Light bending?

  • Thread starter _Muddy_
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  • #1
_Muddy_
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Hello,

not too sure if this is the right section but i do remeber reading it in a book about astrophysics and cosmology. The reason I am asking is that a can't find where i read it.

It said something like light bends slightly due to gravity or something like that. There was a man in a spacecraft and the height from which he shone a torch the light hitting a screen on the other side of the spacecraft was slightly lower and so the light had bent for some reason.

If anyone has absolutly any idea of what I'm talking about please could you tell me and explain fairly simply what is going on

Thanks _Muddy_, sorry for the rather poor and vague explanantion
 

Answers and Replies

  • #2
Janus
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You seem to be referring to the thought experiment dealing with the path of light in an accelerating spacecraft .

The gist of it is this: If you have an accelerating spacecraft and you shine a light from one side to the other(perpendicular to the acceleration), the beam will follow a curved path as seen by someone in the space craft, due to the fact that the velocity of the ship changes as the beam crosses the width of the ship. Now, according to General Relativity, there is no difference beween the effects of acceleration and gravity(as far as anyone in the ship knows they could be sitting motionless in a gravity field rather than accelerating.
Given this, it follows that if accleration causes the beam to curve, so will gravity.
Astronomically, this has been confirmed by noting how the gravity of galaxies can cause the light from further galaxies along the same line of sight, to curve as it passes the nearer galaxy.
 
  • #3
DaveC426913
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Now, according to General Relativity, there is no difference beween the effects of acceleration and gravity(as far as anyone in the ship knows they could be sitting motionless in a gravity field rather than accelerating.
More specifically known as the Principle of Equivalence.
 
  • #4
blimkie.k
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It said something like light bends slightly due to gravity or something like that.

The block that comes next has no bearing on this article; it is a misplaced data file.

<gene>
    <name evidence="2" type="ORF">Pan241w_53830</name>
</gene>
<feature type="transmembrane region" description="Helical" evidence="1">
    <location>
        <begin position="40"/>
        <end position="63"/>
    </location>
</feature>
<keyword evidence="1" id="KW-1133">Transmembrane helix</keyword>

Yes light bends in high gravity fields, for example beams of light traveling in a line near the sun (rectilinear propagation) will bend towards the sun due to the high gravity. If you type "light bending around sun" or something like that in google images you will get some nice diagrams.
 
  • #5
_Muddy_
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I thought that light consisted of photons and that photons had no mass? I didn't know that gravity would have an effect on something without a mass?
 
  • #6
Kurdt
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In general relativity a mass warps spacetime and light follows these curves in space. I'm sure you've seen the rubber sheet analogy for general relativity. Confusion comes about because we are originally taught Newton's view of gravity which involves the concept of forces between two objects with mass so it seems absurd that light can be affected by gravity, but as others have mentioned it has been directly observed.
 
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  • #7
blimkie.k
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It gets kind of complicated if you haven't studied the theory of relatively. A better way to word it would be that the light itself does not bend it follows the curvature of space time. Imagine space as a web of fibres, as it nears a large gravitational field such as the sun or a black hole it becomes warped. So basically the light just follows the space time curvature. Check it out on google and if you go on youtube you can probably find some animated videos which will explain relativety and space time. Or maybe someone else on PF can explain it better as I myself have limited knowledge on the subject.
 
  • #8
blimkie.k
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there we go Kurdt beat me to the post
 
  • #9
_Muddy_
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thanks everyoen and thanks again kurdt
 
  • #10
dslowik
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The fact that everything travels in straight lines in inertial reference frames, and that these frames accelerate in a gravitational field, shows that everything has mass.
 

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